The Permafrost Discovery Gateway: Navigating the new Arctic tundra through Big Data, artificial intelligence, and cyberinfrastructure
Permafrost is ground that remains frozen for at least two consecutive years. It occurs under approximately one fourth of the northern hemisphere's land surface. In the far north, the permafrost is continuous across the landscape and contains large amounts of ice in its upper few meters. Thawing of permafrost has been observed at several locations across the Arctic in recent decades, yet the pan-Arctic extent of ice-rich permafrost and permafrost degradation is not fully described. This is because it is difficult to directly measure permafrost. However, the presence and health of permafrost can be inferred from characteristic ground surface features. For example, permafrost can be detected from detailed satellite images through the presence of 30-meter-wide ice-wedge polygons. It is important to detect areas with ice-rich thawing permafrost to identify challenges for infrastructure that depend on a foundation of solid ground. This project is developing the Permafrost Discovery Gateway, an online platform that creates and makes permafrost information more accessible and discoverable by the public in a submeter resolution across the pan-Arctic scale. The public includes industry, non-profit organizations, and people living and working in the Arctic. Future workforce development includes the training of graduate students and postdocs in remote sensing technology and big data creation. Several early career researchers are the lead investigators. The K-12 education community are receiving virtual resources to help them interact with the Permafrost Discovery Gateway. In addition, a collaborative art exhibition, an interactive digital story, and an online Earth as Art gallery are displaying Arctic landscapes to the general public. These tools enable diverse peoples of different technical backgrounds to interact with permafrost knowledge across the entire Arctic. This project informs the economy, security, and resilience of the U.S., the larger region, and the globe with respect to Arctic change.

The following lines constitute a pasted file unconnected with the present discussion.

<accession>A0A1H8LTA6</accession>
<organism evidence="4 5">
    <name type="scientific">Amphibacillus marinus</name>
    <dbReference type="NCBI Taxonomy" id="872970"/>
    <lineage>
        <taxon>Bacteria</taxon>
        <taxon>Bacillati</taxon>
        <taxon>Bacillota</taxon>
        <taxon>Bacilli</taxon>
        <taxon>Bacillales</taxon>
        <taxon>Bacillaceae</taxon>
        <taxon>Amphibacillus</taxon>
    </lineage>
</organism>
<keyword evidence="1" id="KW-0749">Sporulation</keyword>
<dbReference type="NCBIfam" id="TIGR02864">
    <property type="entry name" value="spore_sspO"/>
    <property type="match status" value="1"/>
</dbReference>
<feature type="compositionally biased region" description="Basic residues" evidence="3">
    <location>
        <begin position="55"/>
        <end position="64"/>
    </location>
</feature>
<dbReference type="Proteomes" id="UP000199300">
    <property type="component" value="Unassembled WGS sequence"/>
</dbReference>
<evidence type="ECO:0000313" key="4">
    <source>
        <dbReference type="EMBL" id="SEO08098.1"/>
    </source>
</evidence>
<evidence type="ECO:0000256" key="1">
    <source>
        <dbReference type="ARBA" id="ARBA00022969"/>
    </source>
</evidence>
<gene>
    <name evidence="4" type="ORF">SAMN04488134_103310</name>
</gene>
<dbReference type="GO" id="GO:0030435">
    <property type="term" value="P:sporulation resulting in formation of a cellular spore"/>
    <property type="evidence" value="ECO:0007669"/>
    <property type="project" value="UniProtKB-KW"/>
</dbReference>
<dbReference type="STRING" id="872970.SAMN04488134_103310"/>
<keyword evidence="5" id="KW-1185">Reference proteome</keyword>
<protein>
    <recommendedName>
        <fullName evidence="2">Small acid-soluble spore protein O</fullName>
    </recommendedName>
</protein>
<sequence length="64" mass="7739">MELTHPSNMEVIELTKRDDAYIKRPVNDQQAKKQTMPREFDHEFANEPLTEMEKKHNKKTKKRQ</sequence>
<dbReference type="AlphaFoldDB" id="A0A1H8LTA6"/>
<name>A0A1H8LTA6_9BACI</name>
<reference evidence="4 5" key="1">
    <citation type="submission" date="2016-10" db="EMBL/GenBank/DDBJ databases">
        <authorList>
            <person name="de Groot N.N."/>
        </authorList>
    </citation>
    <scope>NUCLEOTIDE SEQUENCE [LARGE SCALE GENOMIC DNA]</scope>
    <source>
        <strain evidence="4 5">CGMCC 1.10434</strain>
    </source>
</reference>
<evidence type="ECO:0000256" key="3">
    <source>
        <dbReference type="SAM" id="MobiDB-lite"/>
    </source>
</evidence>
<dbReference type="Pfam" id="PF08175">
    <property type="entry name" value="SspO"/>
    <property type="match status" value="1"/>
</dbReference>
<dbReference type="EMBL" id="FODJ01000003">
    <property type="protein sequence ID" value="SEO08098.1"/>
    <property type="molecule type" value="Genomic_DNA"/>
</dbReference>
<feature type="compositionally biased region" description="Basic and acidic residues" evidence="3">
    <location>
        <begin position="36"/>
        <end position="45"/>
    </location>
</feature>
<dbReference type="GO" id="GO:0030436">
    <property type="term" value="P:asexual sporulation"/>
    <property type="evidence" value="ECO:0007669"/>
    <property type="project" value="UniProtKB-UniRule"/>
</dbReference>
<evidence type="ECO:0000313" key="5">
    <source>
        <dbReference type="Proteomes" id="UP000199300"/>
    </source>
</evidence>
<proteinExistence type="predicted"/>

The main goal of this project is to develop supporting cyberinfrastructure to harness information from high-resolution satellite imagery. This approach is advancing the understanding of ice-rich permafrost and permafrost degradation across the entire Arctic. This project is: (1) utilizing existing Big Imagery, (2) refining and developing new automated remote sensing classification tools and big data creation workflows based on machine and deep learning techniques, (3) applying the mapping tools to pan-Arctic satellite imagery, (4) making permafrost map products and tools publicly accessible, and (5) enabling discovery through visualization and analysis tools designed with users of the Permafrost Discovery Gateway. The project is producing a cyberinfrastructure framework that also includes existing Arctic map products. This framework, along with an engaged user community, is allowing researchers to better quantify the spatial extent of ice-rich permafrost and permafrost degradation across the Arctic. Potential controls (weather, topography, vegetation, soil properties) on permafrost degradation are also being evaluated. The Permafrost Discovery Gateway helps ensure big geospatial data information access to the broader research community and encourage new partnerships around knowledge and role of Arctic permafrost.
In this four-year collaboration between Liljedahl (1927872, LEAD, UAF), Witharana (1927723, UConn), Jones (1927720, UCSB), McHenry (1927729, UIUC), and Cervenec (1927920, OSU) researchers seek to empower the broader Arctic community with a cyberinfrastructure platform, the permafrost Discovery Gateway (PDG), aimed at making Big Imagery permafrost information accessible and discoverable. This will include 1) utilizing existing public and license-restricted Big Imagery, 2) developing automated remote sensing classification tools based on machine and deep learning techniques, 3) applying tools to pan-Arctic satellite imagery to address a fundamental research question, 4) making permafrost map products and tools publicly accessible, and 5) enabling discovery and knowledge-generation through novel visualization and analysis tools designed with input from users of the PDG, e.g. the diverse peoples living, working, and/or studying in the Arctic. Regular online webinars and in-person workshops will foster continuous communication throughout the project. No fieldwork will be conducted. Two subawards are included for Alfred Wegener Institute for data processing and analysis and to Alaska Pacific University, who also represent the Local Environmental Observer (LEO) Network to gather and organize anecdotal data, facilitate connections and identify opportunities.